The balsa wood cars are attached to a thin wire on the track by hooks attached to the car. The C02 canisters are fired with a special device that punctures a hole in the canister when a computer instructs it to do so. This allows a fair race.
Photo courtesy of Nuclear Froggy

Like Pinewood Derby cars, the basic components for CO2 dragsters come in affordable kits that can be purchased at hobby shops or online. They typically include a wedge-shaped block of wood, a set of plastic wheels, axles to attach the wheels and a small CO2 cartridge. They retail for around $9 or $10 at many places [source:].

The car that arrives in the kit is essentially a blank slate. The wood can be crafted into just about any shape you choose using different tools, like small saws and drills. Often, the work is done in a wood shop or a manufacturing classroom. Most kits come with the holes for axles pre-drilled, but on some kits you may have to make your own using a drill press.



The dragster can be designed with a practical, aerodynamic shape, modeled after an actual racecar or given a crazy, eye-catching appearance. Paint, decals and add-ons are common ways to decorate them.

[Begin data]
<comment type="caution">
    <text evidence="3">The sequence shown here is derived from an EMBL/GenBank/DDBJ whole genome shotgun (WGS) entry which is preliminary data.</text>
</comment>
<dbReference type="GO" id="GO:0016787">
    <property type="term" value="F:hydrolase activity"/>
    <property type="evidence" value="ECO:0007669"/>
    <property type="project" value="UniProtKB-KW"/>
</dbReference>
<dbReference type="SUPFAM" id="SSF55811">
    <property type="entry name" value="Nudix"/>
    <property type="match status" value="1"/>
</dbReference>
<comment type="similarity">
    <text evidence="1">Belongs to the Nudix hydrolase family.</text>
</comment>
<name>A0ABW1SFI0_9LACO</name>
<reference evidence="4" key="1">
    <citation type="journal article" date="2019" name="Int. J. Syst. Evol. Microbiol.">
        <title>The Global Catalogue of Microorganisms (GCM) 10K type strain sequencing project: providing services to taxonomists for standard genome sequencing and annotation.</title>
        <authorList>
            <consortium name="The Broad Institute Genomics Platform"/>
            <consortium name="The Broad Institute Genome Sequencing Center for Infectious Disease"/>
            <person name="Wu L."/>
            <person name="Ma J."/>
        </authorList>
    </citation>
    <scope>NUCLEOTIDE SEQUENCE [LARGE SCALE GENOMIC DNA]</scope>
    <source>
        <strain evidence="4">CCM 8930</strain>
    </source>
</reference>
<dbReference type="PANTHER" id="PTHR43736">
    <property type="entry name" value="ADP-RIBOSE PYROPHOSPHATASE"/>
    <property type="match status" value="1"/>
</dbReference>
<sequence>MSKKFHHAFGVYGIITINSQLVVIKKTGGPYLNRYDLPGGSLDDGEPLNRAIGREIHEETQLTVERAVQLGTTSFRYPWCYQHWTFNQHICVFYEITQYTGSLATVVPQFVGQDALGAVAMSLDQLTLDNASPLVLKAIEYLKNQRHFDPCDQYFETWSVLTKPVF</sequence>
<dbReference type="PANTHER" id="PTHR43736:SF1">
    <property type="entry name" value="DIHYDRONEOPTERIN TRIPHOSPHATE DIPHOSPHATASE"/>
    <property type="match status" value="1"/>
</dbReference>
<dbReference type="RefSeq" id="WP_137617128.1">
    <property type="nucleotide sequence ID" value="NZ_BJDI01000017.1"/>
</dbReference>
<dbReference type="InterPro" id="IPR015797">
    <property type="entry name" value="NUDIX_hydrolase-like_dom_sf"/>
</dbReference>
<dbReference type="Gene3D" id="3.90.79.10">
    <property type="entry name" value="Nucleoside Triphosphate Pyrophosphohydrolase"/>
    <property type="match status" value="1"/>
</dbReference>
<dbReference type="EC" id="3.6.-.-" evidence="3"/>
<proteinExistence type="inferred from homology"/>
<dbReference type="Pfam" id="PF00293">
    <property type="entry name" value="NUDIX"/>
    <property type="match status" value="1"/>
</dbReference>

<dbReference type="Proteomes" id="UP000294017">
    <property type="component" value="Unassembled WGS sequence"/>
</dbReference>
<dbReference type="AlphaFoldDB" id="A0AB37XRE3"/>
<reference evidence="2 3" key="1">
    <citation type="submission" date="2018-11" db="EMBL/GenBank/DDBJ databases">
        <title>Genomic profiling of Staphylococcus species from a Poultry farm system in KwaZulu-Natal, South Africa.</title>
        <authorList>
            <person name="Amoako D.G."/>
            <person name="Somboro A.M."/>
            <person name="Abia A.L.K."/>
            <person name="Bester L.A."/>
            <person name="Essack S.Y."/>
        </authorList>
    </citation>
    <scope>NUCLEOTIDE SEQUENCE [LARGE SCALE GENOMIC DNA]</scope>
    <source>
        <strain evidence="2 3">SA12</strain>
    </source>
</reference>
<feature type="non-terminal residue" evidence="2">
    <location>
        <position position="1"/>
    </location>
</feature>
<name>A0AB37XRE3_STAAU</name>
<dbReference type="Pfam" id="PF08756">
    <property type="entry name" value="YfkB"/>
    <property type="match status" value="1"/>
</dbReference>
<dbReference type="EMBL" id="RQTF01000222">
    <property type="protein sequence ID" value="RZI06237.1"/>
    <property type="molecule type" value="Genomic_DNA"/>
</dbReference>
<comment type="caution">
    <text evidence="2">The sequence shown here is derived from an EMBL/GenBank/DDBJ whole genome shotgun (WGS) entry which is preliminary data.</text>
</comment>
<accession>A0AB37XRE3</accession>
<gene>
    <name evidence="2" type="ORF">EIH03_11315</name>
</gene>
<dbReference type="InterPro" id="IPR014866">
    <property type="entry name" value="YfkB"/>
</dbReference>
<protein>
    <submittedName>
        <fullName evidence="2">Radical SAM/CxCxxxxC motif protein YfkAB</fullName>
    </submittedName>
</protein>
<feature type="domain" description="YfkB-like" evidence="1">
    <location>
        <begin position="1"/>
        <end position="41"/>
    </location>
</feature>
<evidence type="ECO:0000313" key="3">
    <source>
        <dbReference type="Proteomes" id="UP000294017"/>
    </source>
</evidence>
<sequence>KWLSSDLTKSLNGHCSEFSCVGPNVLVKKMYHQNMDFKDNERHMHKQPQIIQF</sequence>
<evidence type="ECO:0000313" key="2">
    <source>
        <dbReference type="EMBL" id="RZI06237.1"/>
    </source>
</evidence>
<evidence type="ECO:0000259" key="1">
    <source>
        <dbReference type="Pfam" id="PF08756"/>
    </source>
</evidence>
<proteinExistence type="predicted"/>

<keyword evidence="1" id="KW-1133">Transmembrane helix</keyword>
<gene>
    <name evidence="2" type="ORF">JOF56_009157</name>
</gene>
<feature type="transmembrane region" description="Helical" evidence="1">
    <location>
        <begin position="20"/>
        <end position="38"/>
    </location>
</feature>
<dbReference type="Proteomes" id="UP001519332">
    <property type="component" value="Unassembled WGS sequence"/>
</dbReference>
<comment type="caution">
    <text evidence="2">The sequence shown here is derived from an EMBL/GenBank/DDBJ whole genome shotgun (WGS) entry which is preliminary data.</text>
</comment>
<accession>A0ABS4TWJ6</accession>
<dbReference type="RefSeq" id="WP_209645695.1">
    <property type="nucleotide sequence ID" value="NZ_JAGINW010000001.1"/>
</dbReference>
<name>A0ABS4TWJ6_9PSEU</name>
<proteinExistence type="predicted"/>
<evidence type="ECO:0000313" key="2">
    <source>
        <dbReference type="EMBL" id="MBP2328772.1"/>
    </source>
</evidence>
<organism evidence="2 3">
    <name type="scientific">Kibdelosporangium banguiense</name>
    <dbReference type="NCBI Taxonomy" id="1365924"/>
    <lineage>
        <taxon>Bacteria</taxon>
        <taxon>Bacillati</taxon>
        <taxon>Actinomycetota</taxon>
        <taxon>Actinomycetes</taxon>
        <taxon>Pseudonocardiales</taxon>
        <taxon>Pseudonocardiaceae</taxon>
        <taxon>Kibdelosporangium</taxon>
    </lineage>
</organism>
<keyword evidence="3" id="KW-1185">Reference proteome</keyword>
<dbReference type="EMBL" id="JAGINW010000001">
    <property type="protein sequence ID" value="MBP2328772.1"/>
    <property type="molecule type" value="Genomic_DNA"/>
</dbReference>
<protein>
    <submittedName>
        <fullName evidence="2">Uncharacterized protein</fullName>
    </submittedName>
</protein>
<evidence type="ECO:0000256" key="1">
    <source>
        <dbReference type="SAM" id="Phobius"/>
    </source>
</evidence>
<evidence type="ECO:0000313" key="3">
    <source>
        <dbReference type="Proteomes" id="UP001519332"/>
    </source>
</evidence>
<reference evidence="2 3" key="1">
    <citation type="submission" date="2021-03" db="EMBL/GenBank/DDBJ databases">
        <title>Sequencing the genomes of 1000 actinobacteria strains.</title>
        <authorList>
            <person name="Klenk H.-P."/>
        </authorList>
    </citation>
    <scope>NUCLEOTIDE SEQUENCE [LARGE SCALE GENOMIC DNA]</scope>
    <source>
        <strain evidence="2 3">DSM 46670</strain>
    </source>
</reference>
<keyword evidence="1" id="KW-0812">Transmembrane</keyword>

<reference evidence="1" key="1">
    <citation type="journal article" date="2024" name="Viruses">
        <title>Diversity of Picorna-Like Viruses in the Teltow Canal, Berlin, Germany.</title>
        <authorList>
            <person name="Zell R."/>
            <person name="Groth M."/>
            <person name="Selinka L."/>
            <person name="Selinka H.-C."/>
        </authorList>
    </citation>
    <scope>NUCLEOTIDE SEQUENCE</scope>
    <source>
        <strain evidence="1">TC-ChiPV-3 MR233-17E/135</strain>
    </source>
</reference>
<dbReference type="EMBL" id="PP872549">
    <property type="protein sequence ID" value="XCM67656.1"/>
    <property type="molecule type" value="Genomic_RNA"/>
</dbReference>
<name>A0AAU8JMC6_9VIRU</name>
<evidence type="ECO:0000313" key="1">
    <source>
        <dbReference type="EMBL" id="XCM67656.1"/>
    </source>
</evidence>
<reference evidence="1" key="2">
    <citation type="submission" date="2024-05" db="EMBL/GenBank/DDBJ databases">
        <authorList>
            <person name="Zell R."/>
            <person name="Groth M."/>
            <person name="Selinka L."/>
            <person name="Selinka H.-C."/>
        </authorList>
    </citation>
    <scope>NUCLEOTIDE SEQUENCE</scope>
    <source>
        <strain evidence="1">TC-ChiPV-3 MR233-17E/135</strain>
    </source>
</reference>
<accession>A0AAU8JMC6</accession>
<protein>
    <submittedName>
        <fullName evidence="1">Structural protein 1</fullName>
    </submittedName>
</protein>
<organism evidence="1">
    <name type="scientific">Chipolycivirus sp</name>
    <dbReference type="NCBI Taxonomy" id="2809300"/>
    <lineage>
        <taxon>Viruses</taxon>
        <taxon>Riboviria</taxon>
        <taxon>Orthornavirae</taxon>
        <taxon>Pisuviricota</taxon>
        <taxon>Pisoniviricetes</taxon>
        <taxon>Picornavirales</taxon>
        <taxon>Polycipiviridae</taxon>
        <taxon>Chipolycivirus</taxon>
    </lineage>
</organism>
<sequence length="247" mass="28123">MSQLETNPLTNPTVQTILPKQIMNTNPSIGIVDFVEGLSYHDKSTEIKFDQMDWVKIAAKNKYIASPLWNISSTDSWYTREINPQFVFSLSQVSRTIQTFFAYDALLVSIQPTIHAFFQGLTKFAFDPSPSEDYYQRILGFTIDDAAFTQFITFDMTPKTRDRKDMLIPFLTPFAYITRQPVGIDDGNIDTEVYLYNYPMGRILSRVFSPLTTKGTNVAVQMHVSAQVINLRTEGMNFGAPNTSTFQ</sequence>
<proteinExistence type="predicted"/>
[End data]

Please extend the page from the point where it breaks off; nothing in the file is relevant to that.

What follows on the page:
Many students have modeled their dragsters after Formula 1 cars, NASCAR racers or even the Batmobile. The best way to design a car is to draw up plans first, build a prototype (if you can) and then move on to the final version.

Remember, the CO2 car you're designing is a dragster -- meaning, a streamlined car that competes in drag racing, a sport where two or more vehicles compete to see who can move in a straight line the fastest. Handling is not an issue here.

Do you think you have a good design in mind for your car? The next thing to do will be to evaluate it to see how forces like drag and friction will affect it. We'll discuss the science behind dragsters on the next page.

CO2 Dragster Dynamics

An F1 car built by Archbishop Temple School for the F1 challenge in 2003.
An F1 car built by Archbishop Temple School for the F1 challenge in 2003.
Photo courtesy of Mollsmolyneux

Your CO2 dragster may be small, but it's going to be moving at incredible speeds when you race it. That means it will be subjected to a wide variety of forces that affect its motion and velocity. Here are some of the principal forces involved: